Traditional group health coverage is often too expensive for small businesses, and rising healthcare costs have made group health policies more difficult for companies to manage.

Health reimbursement arrangements (HRAs) are a great health benefits option for small and large businesses alike. With an HRA, you provide your employees with a monthly allowance for healthcare expenses. Your employees submit their qualified medical expenses for reimbursement and then get reimbursed tax-free.

You can choose the allowance amount available to your employees each month. Best of all, with an HRA, any unused allowances at the end of the benefit year stay with you. That way, you're only spending money on health expenses your employees actually use.

There are three popular types of HRAs available to small businesses. These include:

  • Qualified small employer HRA (QSEHRA). The QSEHRA is an HRA created by the 21st Century Cures Act that the federal government specifically designed for employers with fewer than 50 full-time equivalent employees (FTEs). The IRS caps maximum annual limits for employer contributions.
  • Individual coverage HRA (ICHRA). An ICHRA is available to businesses of all sizes. Employers can customize employee classes and offer any allowance amount without any caps. Employees must have individual health insurance coverage that meets minimum essential coverage (MEC) to participate.
  • Group coverage HRA (GCHRA). Also known as an integrated HRA, employers can pair this HRA with a group health insurance plan, such as a high deductible health plan (HDHP).

Additionally, a health stipend is a flexible way to help employees with healthcare costs. Health stipends work similarly to an HRA in that you can set monthly allowances for employee reimbursement. However, unlike an HRA, health stipends are taxable. They also don't satisfy the ACA's employer mandate for organizations with more than 50 FTEs.

How to offer employee perk stipends for small businesses

Employee perk stipends, also known as fringe benefits, are another way small business owners can provide competitive benefits.

Stipends allow you to provide employees with monthly allowances for various expenses, like wellness and remote work. Just like with a health stipend, your employees submit a request for reimbursement for the expenses that you allow.

You can reimburse employees for their gym memberships, fitness classes, fitness trackers, meditation and mental health apps, and more when you offer an employee wellness stipend. These flexible employee perks help contribute to your workforce's overall health, increasing productivity.

Remember, wellness is the most-desired perk among young workers. Offering a wellness stipend allows you to compete for talent against larger businesses that may not provide flexible wellness benefits.

Another stipend to consider is a transportation stipend. In addition to common types of vehicle expenses, your transportation stipend could cover things like mileage, parking fees, rental cars, or rideshares like Uber and Lyft.

You can offer your employees a remote work stipend if they work from home. Employees who work in person at the office use employer-provided equipment, internet, and amenities. However, if they work from home, they use their internet connection, bandwidth, and space for their work. Employees can use these monthly reimbursements for home office expenses, such as phone and internet bills.

Offering a remote work stipend ensures that your employees are adequately equipped for working from home, and it can be an enticing offer for potential employees.

With a professional development stipend, you can reimburse your employees for certifications, online courses, conferences, career coaching, and college courses. This type of stipend increases employee loyalty and employee engagement at your organization.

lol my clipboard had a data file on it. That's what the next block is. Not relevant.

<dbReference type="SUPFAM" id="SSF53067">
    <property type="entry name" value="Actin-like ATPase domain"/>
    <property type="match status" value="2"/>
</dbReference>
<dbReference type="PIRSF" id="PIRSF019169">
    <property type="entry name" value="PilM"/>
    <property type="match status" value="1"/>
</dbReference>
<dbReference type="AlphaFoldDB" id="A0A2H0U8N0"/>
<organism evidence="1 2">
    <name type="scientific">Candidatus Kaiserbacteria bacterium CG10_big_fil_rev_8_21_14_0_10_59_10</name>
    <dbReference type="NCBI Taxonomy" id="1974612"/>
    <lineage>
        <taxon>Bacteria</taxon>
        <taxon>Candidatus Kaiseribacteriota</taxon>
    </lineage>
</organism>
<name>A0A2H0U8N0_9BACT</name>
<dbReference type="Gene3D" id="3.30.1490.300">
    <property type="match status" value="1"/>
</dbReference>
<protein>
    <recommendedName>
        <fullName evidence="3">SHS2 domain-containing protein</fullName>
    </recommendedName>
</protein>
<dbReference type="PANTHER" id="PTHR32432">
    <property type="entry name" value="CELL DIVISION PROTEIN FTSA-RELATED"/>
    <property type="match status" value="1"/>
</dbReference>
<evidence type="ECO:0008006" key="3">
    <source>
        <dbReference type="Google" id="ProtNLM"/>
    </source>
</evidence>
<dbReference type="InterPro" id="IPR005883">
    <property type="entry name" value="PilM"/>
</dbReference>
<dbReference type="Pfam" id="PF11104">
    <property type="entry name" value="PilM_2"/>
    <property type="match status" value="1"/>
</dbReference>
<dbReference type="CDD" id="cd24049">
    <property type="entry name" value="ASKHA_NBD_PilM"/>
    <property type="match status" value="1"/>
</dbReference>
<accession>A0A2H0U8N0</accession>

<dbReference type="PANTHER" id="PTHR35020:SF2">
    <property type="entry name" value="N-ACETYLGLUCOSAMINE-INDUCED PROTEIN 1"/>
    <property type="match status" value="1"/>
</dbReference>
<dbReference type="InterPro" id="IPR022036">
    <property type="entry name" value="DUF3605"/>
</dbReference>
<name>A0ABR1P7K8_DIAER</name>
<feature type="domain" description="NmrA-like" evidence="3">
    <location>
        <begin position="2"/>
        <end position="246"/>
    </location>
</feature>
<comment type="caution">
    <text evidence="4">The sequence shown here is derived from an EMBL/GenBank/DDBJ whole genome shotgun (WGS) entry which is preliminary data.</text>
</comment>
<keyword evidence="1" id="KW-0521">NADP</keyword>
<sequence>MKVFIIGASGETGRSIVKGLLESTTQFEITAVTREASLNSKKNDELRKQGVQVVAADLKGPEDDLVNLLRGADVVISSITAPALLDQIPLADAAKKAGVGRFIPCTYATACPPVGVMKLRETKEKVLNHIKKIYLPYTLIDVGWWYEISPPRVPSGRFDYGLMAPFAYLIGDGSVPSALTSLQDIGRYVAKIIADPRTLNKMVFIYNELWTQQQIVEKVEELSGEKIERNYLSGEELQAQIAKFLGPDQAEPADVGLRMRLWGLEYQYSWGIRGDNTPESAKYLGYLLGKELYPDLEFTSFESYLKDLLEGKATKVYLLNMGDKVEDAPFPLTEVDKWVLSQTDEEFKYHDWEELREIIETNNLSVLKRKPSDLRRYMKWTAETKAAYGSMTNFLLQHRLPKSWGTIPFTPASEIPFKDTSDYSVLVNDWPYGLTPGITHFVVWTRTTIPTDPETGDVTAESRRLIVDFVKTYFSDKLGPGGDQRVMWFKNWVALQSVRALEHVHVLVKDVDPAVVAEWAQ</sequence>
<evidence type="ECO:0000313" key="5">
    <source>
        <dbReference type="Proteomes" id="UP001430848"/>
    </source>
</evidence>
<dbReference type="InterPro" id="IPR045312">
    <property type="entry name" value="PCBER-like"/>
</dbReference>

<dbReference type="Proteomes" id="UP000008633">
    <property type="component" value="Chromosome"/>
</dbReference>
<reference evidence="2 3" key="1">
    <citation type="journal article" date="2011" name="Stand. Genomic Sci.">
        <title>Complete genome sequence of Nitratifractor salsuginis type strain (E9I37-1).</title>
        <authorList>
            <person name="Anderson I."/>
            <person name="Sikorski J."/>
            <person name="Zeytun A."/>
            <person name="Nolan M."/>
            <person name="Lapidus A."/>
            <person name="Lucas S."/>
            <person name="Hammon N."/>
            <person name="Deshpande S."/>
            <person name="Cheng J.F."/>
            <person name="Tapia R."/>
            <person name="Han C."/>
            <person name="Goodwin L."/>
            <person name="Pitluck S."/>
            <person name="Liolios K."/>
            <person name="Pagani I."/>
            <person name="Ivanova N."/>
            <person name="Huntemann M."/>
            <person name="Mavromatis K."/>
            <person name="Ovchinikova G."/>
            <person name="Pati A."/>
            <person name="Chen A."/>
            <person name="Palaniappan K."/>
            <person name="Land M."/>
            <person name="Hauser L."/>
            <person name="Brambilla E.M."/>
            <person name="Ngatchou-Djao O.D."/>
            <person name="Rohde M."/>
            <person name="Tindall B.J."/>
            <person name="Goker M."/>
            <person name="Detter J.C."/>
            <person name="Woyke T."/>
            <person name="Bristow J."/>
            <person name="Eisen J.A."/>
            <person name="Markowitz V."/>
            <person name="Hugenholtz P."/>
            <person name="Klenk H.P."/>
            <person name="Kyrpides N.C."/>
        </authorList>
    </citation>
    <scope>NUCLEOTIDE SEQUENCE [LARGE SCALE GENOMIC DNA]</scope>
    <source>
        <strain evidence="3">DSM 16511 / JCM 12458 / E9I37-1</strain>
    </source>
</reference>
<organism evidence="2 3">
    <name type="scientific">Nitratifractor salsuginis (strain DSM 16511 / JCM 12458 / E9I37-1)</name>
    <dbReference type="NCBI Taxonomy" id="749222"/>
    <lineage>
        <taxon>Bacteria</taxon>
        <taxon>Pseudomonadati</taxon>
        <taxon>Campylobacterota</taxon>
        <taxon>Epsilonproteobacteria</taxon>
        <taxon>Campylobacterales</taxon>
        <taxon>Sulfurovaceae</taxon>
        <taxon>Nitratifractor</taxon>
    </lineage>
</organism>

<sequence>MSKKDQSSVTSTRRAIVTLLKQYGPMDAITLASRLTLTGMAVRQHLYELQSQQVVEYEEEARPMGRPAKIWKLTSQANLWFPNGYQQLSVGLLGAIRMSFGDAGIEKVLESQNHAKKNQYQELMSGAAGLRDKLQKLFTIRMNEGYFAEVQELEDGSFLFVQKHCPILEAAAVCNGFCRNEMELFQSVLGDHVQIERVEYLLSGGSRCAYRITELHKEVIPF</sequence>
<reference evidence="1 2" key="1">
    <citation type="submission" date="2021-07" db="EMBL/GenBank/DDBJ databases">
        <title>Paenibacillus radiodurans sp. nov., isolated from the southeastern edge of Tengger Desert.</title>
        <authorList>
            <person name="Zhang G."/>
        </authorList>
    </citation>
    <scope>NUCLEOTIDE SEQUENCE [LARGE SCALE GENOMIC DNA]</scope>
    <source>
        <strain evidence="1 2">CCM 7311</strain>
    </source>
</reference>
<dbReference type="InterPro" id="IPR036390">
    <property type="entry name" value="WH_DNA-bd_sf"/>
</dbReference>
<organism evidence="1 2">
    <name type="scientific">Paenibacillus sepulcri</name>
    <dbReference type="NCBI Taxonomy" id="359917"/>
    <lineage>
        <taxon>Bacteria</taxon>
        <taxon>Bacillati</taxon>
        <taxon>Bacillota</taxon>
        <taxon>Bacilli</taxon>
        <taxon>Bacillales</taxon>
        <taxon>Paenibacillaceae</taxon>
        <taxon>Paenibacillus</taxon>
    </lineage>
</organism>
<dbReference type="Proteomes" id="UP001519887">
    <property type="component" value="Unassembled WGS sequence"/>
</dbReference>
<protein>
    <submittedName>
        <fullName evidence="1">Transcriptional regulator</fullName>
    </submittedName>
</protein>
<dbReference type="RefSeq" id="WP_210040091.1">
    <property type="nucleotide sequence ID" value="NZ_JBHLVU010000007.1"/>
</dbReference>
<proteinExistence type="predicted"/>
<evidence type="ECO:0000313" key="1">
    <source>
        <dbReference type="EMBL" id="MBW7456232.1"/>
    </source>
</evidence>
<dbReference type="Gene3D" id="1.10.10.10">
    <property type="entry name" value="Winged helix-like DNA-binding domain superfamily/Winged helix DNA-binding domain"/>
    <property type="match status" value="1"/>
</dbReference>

A LinkedIn Learning report7 found that 94% of employees say they would stay at a company longer if their employer invested in their career and personal development. Our 2022 benefits survey also found that 61% of employees value professional development benefits, while only 40% of employers offer them.


If you want to have a competitive compensation package, it needs to come with great benefits. Offering employee benefits is essential, especially for small businesses. Benefits are a great way to boost current employee satisfaction and attract potential new hires. Happy employees tend to stay at their jobs and even encourage others to join the team.

If you're ready to offer affordable, personalized benefits to your employees, PeopleKeep can help. With our personalized benefits administration platform for HRAs, you can easily offer flexible perks that match your budget.

Get in touch with a personalized benefits advisor today to find out how employee benefits can work with your organization!

This blog article was originally published on August 11, 2015. It was last updated on January 25, 2024.

1. https://www.pewresearch.org/fact-tank/2022/03/09/majority-of-workers-who-quit-a-job-in-2021-cite-low-pay-no-opportunities-for-advancement-feeling-disrespected/

2. https://www.limeade.com/wp-content/uploads/2019/09/LimeadeInstitute_TheScienceOfCare_Whitepaper_Web.pdf

3. https://owllabs.com/state-of-remote-work/2022

4. https://blog.accessperks.com/employee-benefits-perks-statistics

5. https://www.gallup.com/workplace/352952/employees-wellbeing-job-leave-find.aspx

6. https://shrm-res.cloudinary.com/image/upload/v1630503564/2020%20Employee%20Benefits/Benefits_Full_Report_FINAL_1.pdf

7. https://learning.linkedin.com/content/dam/me/learning/en-us/pdfs/linkedin-learning-workplace-learning-report-2018.pdf

Get our guide to small business health benefits.

Holly Bengfort

Holly is a content marketing specialist for PeopleKeep. Before joining the team in 2023, Holly worked in television news as a broadcast journalist. As an anchor and reporter, she communicated complex stories to the vast communities she served on a daily basis. Her background has given her a greater understanding of people and the issues that affect our lives. When Holly isn’t writing, she enjoys reading, exercising, and spending time at the beach.